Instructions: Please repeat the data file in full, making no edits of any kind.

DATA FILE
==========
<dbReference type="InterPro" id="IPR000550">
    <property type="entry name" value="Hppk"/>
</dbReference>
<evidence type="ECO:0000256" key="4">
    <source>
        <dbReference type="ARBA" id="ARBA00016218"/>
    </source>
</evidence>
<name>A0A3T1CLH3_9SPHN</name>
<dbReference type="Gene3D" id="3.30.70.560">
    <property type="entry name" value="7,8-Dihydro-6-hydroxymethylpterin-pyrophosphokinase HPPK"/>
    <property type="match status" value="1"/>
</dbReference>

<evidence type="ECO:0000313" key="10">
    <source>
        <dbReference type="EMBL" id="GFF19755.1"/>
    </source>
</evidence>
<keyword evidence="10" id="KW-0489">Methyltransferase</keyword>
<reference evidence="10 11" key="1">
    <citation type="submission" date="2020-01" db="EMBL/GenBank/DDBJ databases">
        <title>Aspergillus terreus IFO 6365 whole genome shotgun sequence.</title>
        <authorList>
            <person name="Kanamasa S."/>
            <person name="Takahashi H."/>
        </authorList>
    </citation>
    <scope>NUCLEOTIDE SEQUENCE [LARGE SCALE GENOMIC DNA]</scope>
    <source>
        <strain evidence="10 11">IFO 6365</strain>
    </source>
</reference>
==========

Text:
<dbReference type="InterPro" id="IPR000550">
    <property type="entry name" value="Hppk"/>
</dbReference>
<evidence type="ECO:0000256" key="4">
    <source>
        <dbReference type="ARBA" id="ARBA00016218"/>
    </source>
</evidence>
<name>A0A3T1CLH3_9SPHN</name>
<dbReference type="Gene3D" id="3.30.70.560">
    <property type="entry name" value="7,8-Dihydro-6-hydroxymethylpterin-pyrophosphokinase HPPK"/>
    <property type="match status" value="1"/>
</dbReference>

<evidence type="ECO:0000313" key="10">
    <source>
        <dbReference type="EMBL" id="GFF19755.1"/>
    </source>
</evidence>
<keyword evidence="10" id="KW-0489">Methyltransferase</keyword>
<reference evidence="10 11" key="1">
    <citation type="submission" date="2020-01" db="EMBL/GenBank/DDBJ databases">
        <title>Aspergillus terreus IFO 6365 whole genome shotgun sequence.</title>
        <authorList>
            <person name="Kanamasa S."/>
            <person name="Takahashi H."/>
        </authorList>
    </citation>
    <scope>NUCLEOTIDE SEQUENCE [LARGE SCALE GENOMIC DNA]</scope>
    <source>
        <strain evidence="10 11">IFO 6365</strain>
    </source>
</reference>